So what is Valentines Day? Where did it come from. What kind of terrible fucked up things from long ago do we now emulate in ignorance and bliss?
Modern Valentine named after the Roman Christian Saint Valentine, carrying on the rituals of the old physical Roman Empire into the new spiritual Roman Empire we know today as Catholicism, the mother of the protestant Churches and the religion we now call Christianity whether in orthodox or unorthodox form. Prior to the rebirth of Rome into an international religious institution Valentines day (like all “Christian” holidays) was actually a pagan astrological and fertility ritual based in blood and sacrifice. This day was called Lupercalia from the Latin root “Lupus” meaning “Wolf.”
Well here you go. Happy Valentines Day (and make sure you cover yourself in animal blood and lash her with a bullwhip this year instead of giving her some crummy card in memory of our completely fucked ancestors 😉
I’ll let wikipedia tell you the rest…
Lupercalia was a very ancient, possibly pre-Roman pastoral festival, observed on February 13 through 15 to avert evil spirits and purify the city, releasing health and fertility. Lupercalia subsumed Februa, an earlier-origin spring cleansing ritual held on the same date, which gives the month of February (Februarius) its name.
The name Lupercalia was believed in antiquity to evince some connection with the Ancient Greek festival of the Arcadian Lykaia(from Ancient Greek: λύκος — lukos, “wolf”, Latin lupus) and the worship of Lycaean Pan, assumed to be a Greek equivalent toFaunus, as instituted by Evander.
In Roman mythology, Lupercus is a god sometimes identified with the Roman god Faunus, who is the Roman equivalent of theGreek god Pan. Lupercus is the god of shepherds. His festival, celebrated on the anniversary of the founding of his temple on February 15, was called the Lupercalia. His priests wore goatskins. The historian Justin mentions an image of “the Lycaean god, whom the Greeks call Pan and the Romans Lupercus,” nude save for the girdle of goatskin, which stood in the Lupercal, the cave where Romulus and Remus were suckled by a she-wolf. There, on the Ides of February (in February the ides is the 13th), a goat and a dog were sacrificed, and salt mealcakes prepared by the Vestal Virgins were burnt.
Late Republic and Empire
Plutarch described Lupercalia:
Lupercalia, of which many write that it was anciently celebrated by shepherds, and has also some connection with the Arcadian Lycaea. At this time many of the noble youths and of the magistrates run up and down through the city naked, for sport and laughter striking those they meet with shaggy thongs. And many women of rank also purposely get in their way, and like children at school present their hands to be struck, believing that the pregnant will thus be helped in delivery, and the barren to pregnancy.
The Lupercalia festival was partly in honor of Lupa, the she-wolf who suckled the infant orphans, Romulus and Remus, the founders of Rome, explaining the name of the festival, Lupercalia, or “Wolf Festival.” The festival was celebrated near the cave of Lupercal on the Palatine Hill (the central hill where Rome was traditionally founded), to expiate and purify new life in the Spring. A known Lupercalia festival of 44 BC attests to the continuity of the festival but the Lupercal cave may have fallen into disrepair, and was later rebuilt by Augustus. It has been tentatively identified with a cavern discovered in 2007, 50 feet (15 m) below the remains of Augustus’ palace.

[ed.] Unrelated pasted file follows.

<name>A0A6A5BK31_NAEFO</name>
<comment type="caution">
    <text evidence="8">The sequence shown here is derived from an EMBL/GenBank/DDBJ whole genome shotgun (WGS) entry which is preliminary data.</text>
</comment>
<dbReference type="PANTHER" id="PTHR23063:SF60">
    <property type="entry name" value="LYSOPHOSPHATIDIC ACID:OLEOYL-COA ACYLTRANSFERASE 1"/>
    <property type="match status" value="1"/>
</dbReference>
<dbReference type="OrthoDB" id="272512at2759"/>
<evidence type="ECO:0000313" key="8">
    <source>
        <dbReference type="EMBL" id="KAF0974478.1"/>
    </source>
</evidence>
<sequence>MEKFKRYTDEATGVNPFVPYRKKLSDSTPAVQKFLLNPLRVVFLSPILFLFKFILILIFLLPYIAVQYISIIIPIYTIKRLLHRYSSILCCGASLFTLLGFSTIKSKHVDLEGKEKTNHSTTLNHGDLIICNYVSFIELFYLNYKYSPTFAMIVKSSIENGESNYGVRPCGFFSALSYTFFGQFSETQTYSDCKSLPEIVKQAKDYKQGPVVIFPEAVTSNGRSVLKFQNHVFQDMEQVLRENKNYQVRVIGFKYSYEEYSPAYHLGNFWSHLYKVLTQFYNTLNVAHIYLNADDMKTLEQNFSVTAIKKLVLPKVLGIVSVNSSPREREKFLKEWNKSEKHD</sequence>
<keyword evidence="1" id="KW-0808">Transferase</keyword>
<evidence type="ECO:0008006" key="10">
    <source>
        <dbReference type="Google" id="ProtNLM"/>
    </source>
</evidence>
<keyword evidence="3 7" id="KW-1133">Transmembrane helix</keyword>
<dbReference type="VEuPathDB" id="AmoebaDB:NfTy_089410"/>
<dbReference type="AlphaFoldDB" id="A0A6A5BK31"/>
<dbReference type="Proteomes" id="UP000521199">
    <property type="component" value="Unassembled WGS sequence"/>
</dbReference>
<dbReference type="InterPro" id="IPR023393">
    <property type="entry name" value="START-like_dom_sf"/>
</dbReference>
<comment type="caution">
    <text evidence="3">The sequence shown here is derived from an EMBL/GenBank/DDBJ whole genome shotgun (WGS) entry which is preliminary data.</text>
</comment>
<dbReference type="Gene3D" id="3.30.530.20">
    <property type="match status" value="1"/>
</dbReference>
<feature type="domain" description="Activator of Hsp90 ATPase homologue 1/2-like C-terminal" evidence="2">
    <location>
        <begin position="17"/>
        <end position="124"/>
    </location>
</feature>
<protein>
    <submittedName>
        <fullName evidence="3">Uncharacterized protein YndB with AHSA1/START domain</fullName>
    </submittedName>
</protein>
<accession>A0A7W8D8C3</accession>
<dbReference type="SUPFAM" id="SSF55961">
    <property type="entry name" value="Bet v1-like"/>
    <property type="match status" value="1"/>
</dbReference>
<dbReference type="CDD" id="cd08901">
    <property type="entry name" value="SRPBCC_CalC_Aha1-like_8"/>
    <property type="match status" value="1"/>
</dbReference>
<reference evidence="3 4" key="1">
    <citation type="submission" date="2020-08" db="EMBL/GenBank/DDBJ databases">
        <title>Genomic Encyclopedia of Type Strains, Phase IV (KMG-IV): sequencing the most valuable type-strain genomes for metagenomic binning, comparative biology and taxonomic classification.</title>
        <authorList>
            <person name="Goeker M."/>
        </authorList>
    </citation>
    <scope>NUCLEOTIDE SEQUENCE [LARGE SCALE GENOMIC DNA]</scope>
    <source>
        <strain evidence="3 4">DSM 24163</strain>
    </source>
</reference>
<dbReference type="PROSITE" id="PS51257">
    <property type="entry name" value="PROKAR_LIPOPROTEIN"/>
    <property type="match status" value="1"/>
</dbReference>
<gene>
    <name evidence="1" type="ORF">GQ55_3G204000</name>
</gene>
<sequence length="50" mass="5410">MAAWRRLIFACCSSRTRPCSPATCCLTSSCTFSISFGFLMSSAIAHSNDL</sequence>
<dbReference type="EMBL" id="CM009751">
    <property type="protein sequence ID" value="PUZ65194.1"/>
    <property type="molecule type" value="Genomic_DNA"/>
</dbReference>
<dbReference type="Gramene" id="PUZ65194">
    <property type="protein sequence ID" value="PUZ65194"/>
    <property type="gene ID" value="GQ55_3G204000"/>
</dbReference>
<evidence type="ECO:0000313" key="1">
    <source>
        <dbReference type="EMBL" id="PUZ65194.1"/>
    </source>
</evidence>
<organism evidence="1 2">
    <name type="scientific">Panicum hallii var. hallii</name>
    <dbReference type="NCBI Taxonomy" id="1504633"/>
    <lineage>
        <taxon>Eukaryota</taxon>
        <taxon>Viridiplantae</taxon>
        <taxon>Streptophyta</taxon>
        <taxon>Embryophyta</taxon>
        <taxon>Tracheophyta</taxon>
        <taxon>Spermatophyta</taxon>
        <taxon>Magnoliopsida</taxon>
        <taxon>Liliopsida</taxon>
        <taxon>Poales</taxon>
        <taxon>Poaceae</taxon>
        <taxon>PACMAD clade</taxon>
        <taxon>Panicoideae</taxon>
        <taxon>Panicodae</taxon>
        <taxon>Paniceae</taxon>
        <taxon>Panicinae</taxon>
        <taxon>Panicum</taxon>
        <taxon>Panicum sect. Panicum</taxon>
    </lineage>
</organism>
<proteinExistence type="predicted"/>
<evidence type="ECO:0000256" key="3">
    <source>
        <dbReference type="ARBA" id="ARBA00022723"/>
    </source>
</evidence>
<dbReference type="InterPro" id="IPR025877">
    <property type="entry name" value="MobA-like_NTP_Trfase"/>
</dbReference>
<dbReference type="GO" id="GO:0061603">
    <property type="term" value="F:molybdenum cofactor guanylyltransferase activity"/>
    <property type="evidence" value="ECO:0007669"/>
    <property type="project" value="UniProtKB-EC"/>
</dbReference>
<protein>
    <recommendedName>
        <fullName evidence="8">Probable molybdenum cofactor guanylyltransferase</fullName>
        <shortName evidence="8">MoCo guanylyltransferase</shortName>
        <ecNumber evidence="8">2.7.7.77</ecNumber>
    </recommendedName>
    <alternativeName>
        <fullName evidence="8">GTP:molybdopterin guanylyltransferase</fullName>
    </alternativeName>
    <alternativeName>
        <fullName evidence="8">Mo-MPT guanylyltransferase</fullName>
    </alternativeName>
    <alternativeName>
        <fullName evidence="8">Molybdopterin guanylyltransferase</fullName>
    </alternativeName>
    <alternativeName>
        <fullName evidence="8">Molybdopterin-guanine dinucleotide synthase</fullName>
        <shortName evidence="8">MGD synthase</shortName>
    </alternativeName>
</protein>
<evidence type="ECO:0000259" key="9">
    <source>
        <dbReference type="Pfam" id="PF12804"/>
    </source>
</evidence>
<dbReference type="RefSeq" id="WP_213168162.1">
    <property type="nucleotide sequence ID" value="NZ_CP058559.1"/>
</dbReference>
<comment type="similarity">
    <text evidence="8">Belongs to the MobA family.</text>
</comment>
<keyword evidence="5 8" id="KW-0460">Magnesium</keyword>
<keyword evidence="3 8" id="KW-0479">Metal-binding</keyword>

The rites were directed by the Luperci, the “brothers of the wolf (lupus)”, a corporation of sacerdotes (priests) of Faunus, dressed only in a goatskin, whose institution is attributed either to the Arcadian Evander, or to Romulus and Remus. The Luperci were divided into two collegia, called Quinctiliani (or Quinctiales) and Fabiani, from the gens Quinctilia (or Quinctia) and gens Fabia; at the head of each of these colleges was a magister. In 44 BC, a third college, the Julii, was instituted in honor of Julius Caesar, the first magister of which wasMark Antony. Antony offered Caesar a crown during the festival, an act that was widely interpreted as a sign that Caesar aspired to make himself king and was gauging the reaction of the crowd. In imperial times the members were usually of equestrian standing.
The festival began with the sacrifice by the Luperci (or the flamen dialis) of two male goats and a dog. Next two young patrician Luperci were led to the altar, to be anointed on their foreheads with the sacrificial blood, which was wiped off the bloody knife with woolsoaked in milk, after which they were expected to smile and laugh.
The sacrificial feast followed, after which the Luperci cut thongs from the skins of the animals, which were called februa, dressed themselves in the skins of the sacrificed goats, in imitation of Lupercus, and ran round the walls of the old Palatine city, the line of which was marked with stones, with the thongs in their hands in two bands, striking the people who crowded near. Girls and young women would line up on their route to receive lashes from these whips. This was supposed to ensure fertility, prevent sterility in women and ease the pains of childbirth.